Murmur

She kept returning from the dead as if it were still a surprise. She expected to be fed immediately as if we had nothing better to do, as if after her funeral we just remained seated in uncomfortable chairs and waited. We all had lives to live or at least fragments of a life, shards that however small still could be fit together to resemble a life of some sort. Even though my own life is so small and built upon a foundation of convenience yet, even that was too much for her to bear.

Why do you, sweet sister, of all people, neglect me, she would ask while smoking a rare brand of invisible cigarettes.

There was a time when I felt joy upon her return and would keep martinis in the crisper for the occasion; chilled to some private perfection. Now it was a struggle to buy the balloons.

I went to Saint Stephen’s to rent out the church basement as we had gotten in the habit of doing and spoke with Father Rainier. He took notice of my fallen countenance and offered the opportunity for confession at half of his normal price. He served saltines and sardines which I took as a clever joke on the fish and loaves story. As long as he didn’t try and baptize me again since he had nearly drowned me in the bird bath last time all while attempting to feel me up.

I mimed my confession, Father’s preferred method, wrote out a check and returned to my life. His response could be expected in three to five business days via certified mail. All things in their due time.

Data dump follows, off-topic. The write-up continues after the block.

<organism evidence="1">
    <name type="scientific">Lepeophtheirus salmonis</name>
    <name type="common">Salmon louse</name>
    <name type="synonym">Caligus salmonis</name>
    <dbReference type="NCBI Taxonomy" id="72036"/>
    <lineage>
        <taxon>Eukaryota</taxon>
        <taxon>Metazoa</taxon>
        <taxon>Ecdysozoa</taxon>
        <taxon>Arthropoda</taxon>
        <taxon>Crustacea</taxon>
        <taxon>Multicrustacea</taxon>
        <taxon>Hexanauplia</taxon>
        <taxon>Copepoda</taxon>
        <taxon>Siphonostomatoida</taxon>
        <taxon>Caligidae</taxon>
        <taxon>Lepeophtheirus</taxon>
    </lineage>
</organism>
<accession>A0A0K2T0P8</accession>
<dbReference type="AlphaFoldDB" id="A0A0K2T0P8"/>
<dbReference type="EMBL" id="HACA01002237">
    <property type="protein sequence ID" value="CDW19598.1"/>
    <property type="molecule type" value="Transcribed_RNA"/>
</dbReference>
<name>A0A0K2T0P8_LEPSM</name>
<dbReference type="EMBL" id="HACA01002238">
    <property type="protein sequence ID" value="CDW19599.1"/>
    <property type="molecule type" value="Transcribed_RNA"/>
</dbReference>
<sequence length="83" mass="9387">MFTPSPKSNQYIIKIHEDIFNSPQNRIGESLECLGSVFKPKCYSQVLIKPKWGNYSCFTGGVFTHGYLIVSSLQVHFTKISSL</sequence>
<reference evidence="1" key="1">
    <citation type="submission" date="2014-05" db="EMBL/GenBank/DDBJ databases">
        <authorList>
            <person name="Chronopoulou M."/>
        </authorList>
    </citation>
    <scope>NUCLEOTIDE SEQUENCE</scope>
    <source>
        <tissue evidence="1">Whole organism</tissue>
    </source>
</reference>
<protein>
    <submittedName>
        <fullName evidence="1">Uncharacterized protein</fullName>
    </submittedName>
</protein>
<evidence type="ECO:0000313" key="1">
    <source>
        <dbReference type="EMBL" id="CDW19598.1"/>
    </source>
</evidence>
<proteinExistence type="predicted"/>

It was a couple of days later when I received her telegram. She changed her mind and was not coming back this time. She’d grown tired of saving the world and wanted only to be left alone. At the bottom of her telegram it read: I never wanted the world. I only wanted your half.

Father’s letter arrived the following day along with photographs of himself in compromising positions. He wrote: Now that you know about the power of the resurrection, allow me to tell you about madness.
Ha! They all claim to know about madness and the various cures when in reality the only way out is still the old fashioned way: the cross. A do it yourself kit with a cross and a crown of thorns. Just add sorrow and water. Begging for forgiveness is optional but encouraged.

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